OGDEN -- Kim Shimer choked up Tuesday as she told the Ogden City Council about the trauma the latest plane crash in her Roy neighborhood caused her five children.
"When they hear a plane, they jump under the trampoline for cover," she said through tears.
A small plane was coming in for a landing at Ogden-Hinckley Airport in dense fog when it crashed into her neighborhood Dec. 5. It was the fourth such crash in 11 years.
Shimer and 15 other neighbors used the Ogden City Council meeting as an opportunity to vent their anger and frustration to the mayor and council members about the airport they live -- and hope they do not die -- by.
Shimer's children are not alone. Paul Genovesi, who lives next door, says his children are too afraid to sleep in their rooms.
The residents' main point of concern is a runway that the airport expanded.
When construction finished, it was closer to their homes, prompting planes to depart and land at lower altitudes above their roofs.
No one was talking about closing the runway or the airport. "For commerce and all," said neighbor Jeff Roe.
But the neighborhood residents want the mayor and city council to fix the problem.
They have the other neighborhood children on their minds as well. Shimer and Genovesi both pointed out that had the plane gone down a few dozen yards further south, it would have crashed into North Park Elementary School.
Mayor Matthew Godfrey apologized to the residents for all the stress and loss they have suffered. But he also took the opportunity to tell them what he and the council can and cannot do.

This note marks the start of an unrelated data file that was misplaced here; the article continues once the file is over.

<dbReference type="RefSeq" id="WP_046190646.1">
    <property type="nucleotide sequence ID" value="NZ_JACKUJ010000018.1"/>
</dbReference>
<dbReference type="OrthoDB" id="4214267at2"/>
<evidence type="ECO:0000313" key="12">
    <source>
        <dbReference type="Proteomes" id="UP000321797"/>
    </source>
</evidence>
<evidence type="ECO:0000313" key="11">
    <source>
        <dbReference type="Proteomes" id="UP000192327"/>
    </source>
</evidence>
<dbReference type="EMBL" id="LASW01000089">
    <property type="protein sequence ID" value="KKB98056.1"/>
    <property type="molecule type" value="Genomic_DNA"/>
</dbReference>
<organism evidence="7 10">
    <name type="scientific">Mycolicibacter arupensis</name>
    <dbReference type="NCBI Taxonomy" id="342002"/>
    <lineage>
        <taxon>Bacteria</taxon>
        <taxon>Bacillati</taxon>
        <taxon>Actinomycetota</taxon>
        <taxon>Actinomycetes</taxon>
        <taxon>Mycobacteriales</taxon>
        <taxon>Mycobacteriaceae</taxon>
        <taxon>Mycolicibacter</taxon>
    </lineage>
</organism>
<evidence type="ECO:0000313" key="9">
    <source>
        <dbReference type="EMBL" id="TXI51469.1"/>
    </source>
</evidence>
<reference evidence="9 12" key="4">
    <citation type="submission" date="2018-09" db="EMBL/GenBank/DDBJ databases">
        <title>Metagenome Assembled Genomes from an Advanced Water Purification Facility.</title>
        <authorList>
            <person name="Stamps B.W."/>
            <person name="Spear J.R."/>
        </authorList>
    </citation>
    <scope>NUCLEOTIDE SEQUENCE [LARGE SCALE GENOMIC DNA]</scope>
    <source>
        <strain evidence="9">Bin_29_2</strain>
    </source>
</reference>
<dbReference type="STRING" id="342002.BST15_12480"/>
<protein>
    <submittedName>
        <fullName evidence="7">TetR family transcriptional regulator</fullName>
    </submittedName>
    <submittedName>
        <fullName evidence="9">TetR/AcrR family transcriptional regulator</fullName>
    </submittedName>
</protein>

For one, the Federal Aviation Administration, not the city, controls the airport. The current administration also did not control the zoning in Roy, Godfrey said.
He also lamented that they do not control how the media represents Ed Rich, the airport manager. Several residents took offense to Rich's comments in media interviews that the airport has a good track record and that the residents knew the risk they took moving into the neighborhood.
"I saw Mr. Rich sit there in his comfortable office and smugly say that a couple of crashes isn't a big problem," said Darrel Gamble, who lost a third of his own house in the latest crash. "It may not be a Christian thought, but I looked at him and wondered if a plane had crashed into his home, how much of a problem he would have thought it was." Gamble says he owes them an apology.
Rich's commments may have been misconstrued, Godfrey said.
Godfrey said they can talk to the FAA about the possibility of rerouting smaller aircraft to approach the runway from a different direction, so it does not pose a threat to the neighborhood.
That is exactly what Roe would like to see.
"They used to approach from the northeast," he said. "It worked then, why can't it work now?"
Godfrey also addressed concerns that the city sides with the airport because it turns a profit. "Every dime goes to the FAA," he said.
The fight is not over. Most of the neighbors are looking forward to attending a Roy town hall meeting about the crash. That meeting date is still to be determined.
Marne Bowden, assuming a leader position among the neighbors, said she is conducting a one-woman investigation into whether the runway should have been expanded at all. According to her research, there may have been a permanent injunction that, had it been followed, would have prohibited expanding the runway.
She plans to present her findings at the meeting in Roy.